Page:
Florida Trend Web Jan 2014 : Page 66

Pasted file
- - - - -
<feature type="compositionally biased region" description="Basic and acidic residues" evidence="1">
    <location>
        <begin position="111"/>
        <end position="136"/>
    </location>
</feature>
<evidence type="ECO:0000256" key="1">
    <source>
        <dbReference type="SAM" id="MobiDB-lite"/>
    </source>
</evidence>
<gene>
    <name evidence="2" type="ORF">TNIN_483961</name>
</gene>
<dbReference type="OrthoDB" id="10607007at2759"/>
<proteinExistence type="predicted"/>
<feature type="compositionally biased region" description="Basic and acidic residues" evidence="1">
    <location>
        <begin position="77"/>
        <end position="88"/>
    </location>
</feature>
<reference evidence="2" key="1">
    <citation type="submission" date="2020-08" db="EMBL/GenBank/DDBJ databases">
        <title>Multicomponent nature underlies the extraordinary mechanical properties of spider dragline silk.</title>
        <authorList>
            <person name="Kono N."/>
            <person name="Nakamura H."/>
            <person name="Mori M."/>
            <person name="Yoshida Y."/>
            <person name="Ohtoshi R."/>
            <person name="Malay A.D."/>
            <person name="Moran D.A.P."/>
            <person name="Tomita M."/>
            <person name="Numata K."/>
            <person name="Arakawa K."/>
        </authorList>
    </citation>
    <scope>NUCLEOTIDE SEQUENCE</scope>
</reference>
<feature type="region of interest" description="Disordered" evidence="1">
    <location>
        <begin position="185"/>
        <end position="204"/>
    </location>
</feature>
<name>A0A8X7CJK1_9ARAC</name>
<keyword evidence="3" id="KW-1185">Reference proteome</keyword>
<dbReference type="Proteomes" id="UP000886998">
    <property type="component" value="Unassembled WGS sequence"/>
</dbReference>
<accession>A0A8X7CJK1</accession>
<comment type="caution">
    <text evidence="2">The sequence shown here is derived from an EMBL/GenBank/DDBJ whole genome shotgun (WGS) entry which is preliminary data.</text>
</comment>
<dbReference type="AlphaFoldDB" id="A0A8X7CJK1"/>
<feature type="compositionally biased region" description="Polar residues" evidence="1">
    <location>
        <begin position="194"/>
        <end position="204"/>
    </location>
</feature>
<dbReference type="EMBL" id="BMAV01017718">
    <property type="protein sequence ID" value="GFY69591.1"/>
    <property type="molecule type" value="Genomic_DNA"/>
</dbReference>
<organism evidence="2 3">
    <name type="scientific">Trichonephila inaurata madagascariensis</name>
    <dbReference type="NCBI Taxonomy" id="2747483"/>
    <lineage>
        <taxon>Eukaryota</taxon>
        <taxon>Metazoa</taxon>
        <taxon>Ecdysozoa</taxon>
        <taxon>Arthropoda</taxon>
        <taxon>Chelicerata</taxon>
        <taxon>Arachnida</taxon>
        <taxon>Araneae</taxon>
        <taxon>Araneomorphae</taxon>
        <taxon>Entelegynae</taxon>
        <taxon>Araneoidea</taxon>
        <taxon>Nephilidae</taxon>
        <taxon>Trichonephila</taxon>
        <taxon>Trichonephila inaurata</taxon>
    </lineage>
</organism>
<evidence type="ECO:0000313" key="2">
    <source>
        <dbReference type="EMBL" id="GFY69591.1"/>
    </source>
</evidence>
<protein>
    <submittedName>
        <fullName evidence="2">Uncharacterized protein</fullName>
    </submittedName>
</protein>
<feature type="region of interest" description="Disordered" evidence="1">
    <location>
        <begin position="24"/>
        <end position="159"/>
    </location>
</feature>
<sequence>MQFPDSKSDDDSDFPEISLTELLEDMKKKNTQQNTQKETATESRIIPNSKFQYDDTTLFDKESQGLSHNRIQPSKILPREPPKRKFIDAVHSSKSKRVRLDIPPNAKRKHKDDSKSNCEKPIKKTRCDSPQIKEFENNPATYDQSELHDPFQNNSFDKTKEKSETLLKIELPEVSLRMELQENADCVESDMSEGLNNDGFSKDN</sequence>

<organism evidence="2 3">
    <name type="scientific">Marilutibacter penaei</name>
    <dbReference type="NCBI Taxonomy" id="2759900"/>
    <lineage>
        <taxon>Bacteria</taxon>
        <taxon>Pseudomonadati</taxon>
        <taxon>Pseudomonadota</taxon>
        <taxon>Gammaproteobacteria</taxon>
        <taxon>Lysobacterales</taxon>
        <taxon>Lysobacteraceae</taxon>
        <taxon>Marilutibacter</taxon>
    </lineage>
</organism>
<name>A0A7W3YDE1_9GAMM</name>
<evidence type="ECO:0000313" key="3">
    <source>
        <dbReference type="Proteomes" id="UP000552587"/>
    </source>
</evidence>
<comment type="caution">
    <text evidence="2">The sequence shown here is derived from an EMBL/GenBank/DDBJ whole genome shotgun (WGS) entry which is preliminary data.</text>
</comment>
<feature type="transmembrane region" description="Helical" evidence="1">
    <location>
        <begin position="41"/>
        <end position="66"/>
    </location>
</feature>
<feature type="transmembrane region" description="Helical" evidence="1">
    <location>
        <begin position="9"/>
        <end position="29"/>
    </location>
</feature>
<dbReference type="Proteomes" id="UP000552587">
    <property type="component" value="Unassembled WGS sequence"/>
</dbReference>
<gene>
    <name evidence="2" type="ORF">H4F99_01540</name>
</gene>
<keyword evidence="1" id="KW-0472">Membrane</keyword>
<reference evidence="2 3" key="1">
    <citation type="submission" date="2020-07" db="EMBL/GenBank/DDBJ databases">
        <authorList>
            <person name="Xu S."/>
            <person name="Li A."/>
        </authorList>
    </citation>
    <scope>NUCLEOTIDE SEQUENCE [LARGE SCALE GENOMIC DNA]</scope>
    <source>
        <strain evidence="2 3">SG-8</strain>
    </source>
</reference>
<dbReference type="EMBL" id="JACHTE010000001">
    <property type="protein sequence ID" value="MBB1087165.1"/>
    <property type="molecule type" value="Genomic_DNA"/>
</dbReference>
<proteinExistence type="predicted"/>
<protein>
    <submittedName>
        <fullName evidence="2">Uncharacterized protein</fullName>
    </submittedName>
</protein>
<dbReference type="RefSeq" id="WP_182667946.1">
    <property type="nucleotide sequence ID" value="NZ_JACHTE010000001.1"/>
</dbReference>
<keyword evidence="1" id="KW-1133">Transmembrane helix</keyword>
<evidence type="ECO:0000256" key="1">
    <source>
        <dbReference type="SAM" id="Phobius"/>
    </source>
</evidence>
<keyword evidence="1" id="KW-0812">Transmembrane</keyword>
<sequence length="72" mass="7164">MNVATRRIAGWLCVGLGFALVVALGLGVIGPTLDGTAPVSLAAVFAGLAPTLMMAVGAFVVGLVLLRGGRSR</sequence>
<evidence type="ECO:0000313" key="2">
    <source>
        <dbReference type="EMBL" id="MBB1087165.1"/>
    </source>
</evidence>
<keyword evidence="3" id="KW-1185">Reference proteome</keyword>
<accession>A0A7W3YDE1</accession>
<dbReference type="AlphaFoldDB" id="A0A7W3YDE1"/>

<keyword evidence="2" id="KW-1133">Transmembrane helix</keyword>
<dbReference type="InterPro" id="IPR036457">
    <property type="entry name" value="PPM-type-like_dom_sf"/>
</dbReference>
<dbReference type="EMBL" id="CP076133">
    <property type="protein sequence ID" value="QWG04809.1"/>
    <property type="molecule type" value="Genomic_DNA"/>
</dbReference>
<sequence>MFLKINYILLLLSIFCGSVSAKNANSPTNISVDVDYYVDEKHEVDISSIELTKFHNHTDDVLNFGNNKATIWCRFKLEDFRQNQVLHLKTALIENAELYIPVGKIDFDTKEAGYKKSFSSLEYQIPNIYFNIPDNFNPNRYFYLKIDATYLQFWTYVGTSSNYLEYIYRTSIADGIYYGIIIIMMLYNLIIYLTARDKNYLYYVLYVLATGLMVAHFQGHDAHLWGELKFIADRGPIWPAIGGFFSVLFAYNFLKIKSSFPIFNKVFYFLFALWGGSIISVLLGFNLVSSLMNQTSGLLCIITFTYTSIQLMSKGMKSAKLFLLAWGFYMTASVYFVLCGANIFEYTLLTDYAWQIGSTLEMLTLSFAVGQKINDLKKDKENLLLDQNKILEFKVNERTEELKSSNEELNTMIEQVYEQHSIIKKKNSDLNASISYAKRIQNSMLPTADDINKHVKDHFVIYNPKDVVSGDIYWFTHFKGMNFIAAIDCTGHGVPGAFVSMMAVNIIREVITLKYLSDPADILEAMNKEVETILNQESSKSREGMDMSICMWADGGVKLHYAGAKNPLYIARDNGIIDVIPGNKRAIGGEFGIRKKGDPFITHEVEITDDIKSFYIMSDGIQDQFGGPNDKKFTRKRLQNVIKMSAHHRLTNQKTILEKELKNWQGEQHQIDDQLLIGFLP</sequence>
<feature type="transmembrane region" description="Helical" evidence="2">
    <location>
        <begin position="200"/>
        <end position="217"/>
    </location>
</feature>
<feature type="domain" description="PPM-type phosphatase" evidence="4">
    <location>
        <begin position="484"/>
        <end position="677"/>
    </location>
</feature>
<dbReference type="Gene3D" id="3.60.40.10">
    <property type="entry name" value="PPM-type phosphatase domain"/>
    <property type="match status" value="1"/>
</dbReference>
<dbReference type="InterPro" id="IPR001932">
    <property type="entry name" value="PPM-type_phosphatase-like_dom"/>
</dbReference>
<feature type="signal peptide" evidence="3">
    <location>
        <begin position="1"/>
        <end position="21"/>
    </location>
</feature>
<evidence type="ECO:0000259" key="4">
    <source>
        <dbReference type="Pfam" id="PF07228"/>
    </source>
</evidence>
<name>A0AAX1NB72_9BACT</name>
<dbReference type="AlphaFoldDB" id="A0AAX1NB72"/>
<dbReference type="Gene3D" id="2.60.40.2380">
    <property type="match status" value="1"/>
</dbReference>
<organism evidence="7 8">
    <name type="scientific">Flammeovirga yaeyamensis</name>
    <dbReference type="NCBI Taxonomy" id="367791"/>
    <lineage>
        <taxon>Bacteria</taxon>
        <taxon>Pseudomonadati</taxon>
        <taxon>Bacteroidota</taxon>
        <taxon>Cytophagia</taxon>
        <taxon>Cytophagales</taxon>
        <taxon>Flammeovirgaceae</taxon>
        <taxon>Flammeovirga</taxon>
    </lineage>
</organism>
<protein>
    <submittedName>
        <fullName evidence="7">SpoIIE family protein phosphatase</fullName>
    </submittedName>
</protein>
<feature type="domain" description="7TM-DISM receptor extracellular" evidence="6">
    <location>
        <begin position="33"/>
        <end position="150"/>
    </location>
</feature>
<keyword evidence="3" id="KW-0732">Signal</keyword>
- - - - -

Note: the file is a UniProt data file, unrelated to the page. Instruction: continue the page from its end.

Floridian of the Year Pat y Geraght Regardless of what the Legislature does this spring with Medicaid, Florida Blue is poised to make Medicaid big business. Through a partnership, it won bids for the Medicaid business in eight of Florida’s 11 Medicaid regions for which it bid. “We will be a large Medicaid player by the middle of (2014),” Geraghty says. Meanwhile, Geraghty has to navigate the new federal law. The company made headlines when it began canceling plans that didn’t meet the law’s new mandat-ed coverages, affecting 300,000 Florid-ians. The day of Geraghty’s interview with Florida Trend , President Obama was in Massachusetts saying such poli-cies were substandard and from “bad apple insurers.” Florida Blue answers that its “Go Blue” product responded to customer demand for a plan not in-tended as a full insurance plan but one that offered protection that met cus-tomers’ budgetary and lifestyle needs. Obama, after much criticism over the canceled plans here and in other states, granted them a reprieve for a year even though they didn’t meet the new federal requirements. Florida Blue said it will offer customers renewals. Geraghty supports the law. The deal implicit in the act is that insurers take costly sick and high-risk people without excluding any with pre-existing condi-tions and without charging them com-mensurately with the risk they repre-sent. In return, in theory, the law — by mandating coverage — is supposed to deliver new, healthy, high-margin, pre-mium-paying customers. Geraghty says providing coverage for pre-existing conditions and for chil-dren of policyholders up to age 26 is popular and appropriate. Where he and the law part ways is over its shrinking of age-rating premium categories. In the individual market before the law took effect, Florida limited how much an insurance company charged an old-er customer — say, near retirement — to seven times what it charged a younger one for the same coverage. The federal law restricts how much premiums can vary based on a person’s age to three times. While that’s better for older Geraghty worries that the new health care law’s higher premiums for young people will drive them out of the market. customers, it means younger ones pay more to in effect subsidize them. Ger-aghty worries it will drive young peo-ple out of the market. By the end of October, a day short of the first full month of the Obamacare ex-changes, Geraghty — obeying the federal government’s instructions that data re-leases come from Washington — would say only that more than 1,000 people had signed up for Florida Blue policies through the healthcare.gov website. A Florida Office of Insurance Regula-tion report says that on average Florida Blue premiums will go up 31% under the Affordable Care Act. Says Geraghty, “This is a place where averages lie, OK?” A young, healthy customer earning too much for a government subsidy might see his premium double while a chroni-cally ill older person might see a 20% re-duction. “It really depends on who you are, whether or not you’re advantaged or disadvantaged by the law in the final analysis,” he says. The individual market, as much as it has been in the news, accounts for less than 10% of Florida Blue’s insurance base. Throughout its insurance lines, Flori-da Blue has to find a way to lower costs. Its overall underwriting gain in 2012 was $68.5 million, less than half the $152.8 million Florida Blue gained in in-vestment income. To lower costs and improve care, Flor-ida Blue is trying the “medical home” approach, which now includes 2,300 doctors. A patient’s care is led by a single physician who coordinates the care pro-vided by others. As part of the effort, the company pays primary care doctors to keep offices open for longer hours to cut ER use and gives incentive pay for qual-ity care. Florida Blue also has agreements with accountable care organizations, in which hospitals, doctors and other pro-viders coordinate care on a value-based compensation model. In a third endeavor, Florida Blue provides direct care through its own doctors in a multispecialty practice in Largo, a clinic in Pensacola, a managed-care plan, called a staff-model HMO, in Daytona, and a mixed-model HMO in Tallahassee. “There is not one silver bullet,” Geraghty says. As Geraghty leads Florida Blue into the new health care world, it helps that the company is strong financially. Rat-ings firm A.M. Best last year raised Flori-da Blue’s rating to A+. The company’s un-derwriting gains and investment income give it a capital position that could offer a competitive advantage and allow it to respond to changes in the market under Obamacare, according to A.M. Best. The Blues stand to benefit from their experience dealing directly with con-sumers since the exchanges hold the po-tential of moving more people into the direct-purchase market. Additionally, says Raymond James health care analyst Michael Baker, Blues with the financial wherewithal are at an advantage as mar-gins get squeezed and as the demand for more tech spending in the under-au-tomated industry grows. The question is whether such large, traditional orga-nizations can adjust as the government reshapes the market. “There’s a lot of change coming at once,” Baker says. “There’s a much greater need to drive for efficiency, for innovation, and how you adjust to this changing backdrop. What was a steady ship will likely get into choppier seas so you need a captain who can look out and see where the next destination is, the path, if you will, to the future.” 66 JANUARY 2014 FLORIDATREND.COM photograph: Jon M. Fletcher

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